Rectangular Table Arrangement

a) In how many ways can 13 people be seated on one side of a rectangular table if Doug refuses to sit next to Gordon?

I have two different ideas-

Idea 1) There are two options: either Doug is at the end of the table or Doug is in the middle of the table. If Doug is at the end: He has 2 seats to choose from and Gordon would have 11 seats to choose from so $2 \times 11$. If Doug is in the middle of the table somewhere: Doug has 11 seats to choose from and then Gordon can sit any 10 of the seats. So $11\times10$. So in total we would have $2 \times 11+11\times10$. I know this is not right and I'm counting the combinations wrong, but I think the idea could work.

Idea 2) My second idea is to start with $13!$ and then subtract the number of ways Doug and Gordon are sitting next to each other.

b) What if Doug insists on sitting to the right of Gordon (not necessarily next to him)?

First, there are 12 seat options for Doug to sit in (It can't be 13 because if Doug sits in the rightmost chair then Gordon can't sit to the right of Doug) and then there are $12!$ ways to place Gordon to the right of Doug. So the answer would be $12\times 12!$.Does this seem to make sense?

In how many ways can $13$ people be seated on one side of a rectangular table if Doug sits next to Gordon?

We count the number of ways of arranging $13$ people in a row, then exclude those arrangements in which Doug sits next to Gordon.

In how many ways can $13$ people be arranged in a row?

$$13!$$

To calculate the number of arrangements in which Doug and Gordon sit next to each other, place Doug and Gordon in a box. Then you have $12$ objects to arrange, the box containing Doug and Gordon and the other $11$ eleven people. In how many ways can the $12$ objects be arranged?

$$12!$$

In how many ways can Doug and Gordon be arranged within the box?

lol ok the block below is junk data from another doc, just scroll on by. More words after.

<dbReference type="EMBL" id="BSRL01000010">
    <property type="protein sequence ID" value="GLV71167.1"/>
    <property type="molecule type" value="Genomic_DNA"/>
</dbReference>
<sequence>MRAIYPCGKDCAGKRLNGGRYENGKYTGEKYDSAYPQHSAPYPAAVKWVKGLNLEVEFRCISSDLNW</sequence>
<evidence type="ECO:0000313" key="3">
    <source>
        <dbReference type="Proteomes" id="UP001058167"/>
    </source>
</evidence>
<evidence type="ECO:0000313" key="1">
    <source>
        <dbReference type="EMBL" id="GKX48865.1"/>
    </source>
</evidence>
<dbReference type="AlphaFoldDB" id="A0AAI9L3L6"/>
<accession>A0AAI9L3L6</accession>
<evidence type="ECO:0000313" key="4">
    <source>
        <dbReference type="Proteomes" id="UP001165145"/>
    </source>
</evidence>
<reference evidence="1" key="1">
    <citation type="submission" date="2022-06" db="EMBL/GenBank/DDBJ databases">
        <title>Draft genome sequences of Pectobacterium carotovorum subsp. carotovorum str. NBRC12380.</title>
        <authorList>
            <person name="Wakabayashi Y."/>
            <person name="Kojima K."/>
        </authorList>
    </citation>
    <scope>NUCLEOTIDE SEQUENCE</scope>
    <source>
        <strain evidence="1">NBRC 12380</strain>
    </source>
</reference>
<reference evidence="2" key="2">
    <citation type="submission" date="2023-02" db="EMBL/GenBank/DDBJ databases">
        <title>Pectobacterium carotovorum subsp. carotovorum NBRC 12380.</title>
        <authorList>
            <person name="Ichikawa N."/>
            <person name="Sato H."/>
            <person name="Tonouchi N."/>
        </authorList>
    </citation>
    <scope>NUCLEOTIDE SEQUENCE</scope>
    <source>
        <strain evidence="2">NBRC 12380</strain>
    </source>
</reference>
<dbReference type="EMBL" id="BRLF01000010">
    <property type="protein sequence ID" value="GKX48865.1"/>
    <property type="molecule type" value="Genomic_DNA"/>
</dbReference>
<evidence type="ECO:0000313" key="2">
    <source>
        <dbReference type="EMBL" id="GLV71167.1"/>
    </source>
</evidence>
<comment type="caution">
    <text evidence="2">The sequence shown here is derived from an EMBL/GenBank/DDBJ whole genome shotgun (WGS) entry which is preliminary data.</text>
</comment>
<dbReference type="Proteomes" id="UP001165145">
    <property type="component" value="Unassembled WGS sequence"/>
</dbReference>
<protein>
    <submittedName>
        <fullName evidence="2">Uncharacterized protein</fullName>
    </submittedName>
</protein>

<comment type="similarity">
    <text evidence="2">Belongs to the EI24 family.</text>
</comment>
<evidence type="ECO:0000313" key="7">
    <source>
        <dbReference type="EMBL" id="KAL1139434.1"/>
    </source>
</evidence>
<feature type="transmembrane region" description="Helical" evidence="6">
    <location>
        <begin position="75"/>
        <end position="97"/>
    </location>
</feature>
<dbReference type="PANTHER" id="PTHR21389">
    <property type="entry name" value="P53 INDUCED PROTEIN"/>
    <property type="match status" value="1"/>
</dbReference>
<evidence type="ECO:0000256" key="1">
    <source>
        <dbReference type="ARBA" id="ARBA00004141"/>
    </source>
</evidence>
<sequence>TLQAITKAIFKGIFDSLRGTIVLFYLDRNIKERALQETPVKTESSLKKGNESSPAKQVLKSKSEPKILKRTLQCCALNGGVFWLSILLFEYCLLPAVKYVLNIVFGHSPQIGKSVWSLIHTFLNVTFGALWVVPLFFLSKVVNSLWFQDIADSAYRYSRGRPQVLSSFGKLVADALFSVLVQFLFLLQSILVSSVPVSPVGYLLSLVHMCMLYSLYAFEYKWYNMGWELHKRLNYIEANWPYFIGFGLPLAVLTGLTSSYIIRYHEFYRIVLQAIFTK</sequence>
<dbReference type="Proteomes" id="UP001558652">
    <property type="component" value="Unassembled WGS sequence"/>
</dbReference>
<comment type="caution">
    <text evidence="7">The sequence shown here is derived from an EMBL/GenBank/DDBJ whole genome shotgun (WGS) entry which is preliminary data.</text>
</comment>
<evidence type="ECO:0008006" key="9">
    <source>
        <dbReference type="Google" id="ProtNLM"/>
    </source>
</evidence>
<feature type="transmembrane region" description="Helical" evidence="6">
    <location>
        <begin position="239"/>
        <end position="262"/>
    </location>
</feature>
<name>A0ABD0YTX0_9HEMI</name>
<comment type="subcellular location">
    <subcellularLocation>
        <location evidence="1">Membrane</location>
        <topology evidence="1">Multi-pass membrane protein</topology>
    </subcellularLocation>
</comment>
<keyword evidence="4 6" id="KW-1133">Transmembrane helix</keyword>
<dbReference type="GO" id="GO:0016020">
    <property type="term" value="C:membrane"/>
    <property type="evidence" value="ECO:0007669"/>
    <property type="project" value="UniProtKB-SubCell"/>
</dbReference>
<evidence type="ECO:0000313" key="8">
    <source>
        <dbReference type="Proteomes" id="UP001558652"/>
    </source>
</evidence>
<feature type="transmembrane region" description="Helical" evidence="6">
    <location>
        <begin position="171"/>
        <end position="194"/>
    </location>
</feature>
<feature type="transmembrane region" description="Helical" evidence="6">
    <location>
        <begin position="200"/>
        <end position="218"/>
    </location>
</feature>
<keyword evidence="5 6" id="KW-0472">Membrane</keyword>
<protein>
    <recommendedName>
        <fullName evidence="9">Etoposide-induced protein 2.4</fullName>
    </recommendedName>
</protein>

$$2!$$

In how many arrangements do Doug and Gordon sit next to each other?

$$12!2!$$

In how many arrangements of the $13$ people do Doug and Gordon not sit next to each other?

$$13! - 12!2!$$

As for the second problem:

In how many ways can $13$ people be seated on one side of a rectangular table if Doug insists on sitting to the right of Gordon?

By symmetry, Doug sits to the right of Gordon in exactly half of the possible arrangements.

$$\frac{1}{2} \cdot 13!$$

• Interesting -- to my mind, bringing randomness into the symmetry argument is an unnecessary contamination :-) Commented Feb 26, 2016 at 22:14

In your first idea, you're only counting configurations of Doug and Gordon and not of the other $11$ people.

Your second idea is how I'd approach the problem – keeping in mind that again "the number of ways Doug and Gordon are sitting next to each other" must take into account everyone and not just Doug and Gordon.

For b) your answer $12\cdot12!$ is wrong. By symmetry, exactly half of all configurations have Doug sitting to the right of Gordon, so the number of seatings in this case is $\frac12\cdot13!$.

• So could I do $13!-24$? 24 being the number of ways Gordon and Doug are right next to each other. How do I need to take everyone else into account? Commented Feb 26, 2016 at 22:06
• @user2553807: It seems you haven't understood yet what was wrong with your calculation for idea 1). You can't just count the number of ways Doug and Gordon can sit -- for each of those ways, the remaining $11$ people can sit in $11!$ different ways. Your count of $24$ for Doug and Gordon is correct -- taking into account the other people, the result is $13!-24\cdot11!=13\cdot12!-2\cdot12!=11\cdot12!$. Commented Feb 26, 2016 at 22:08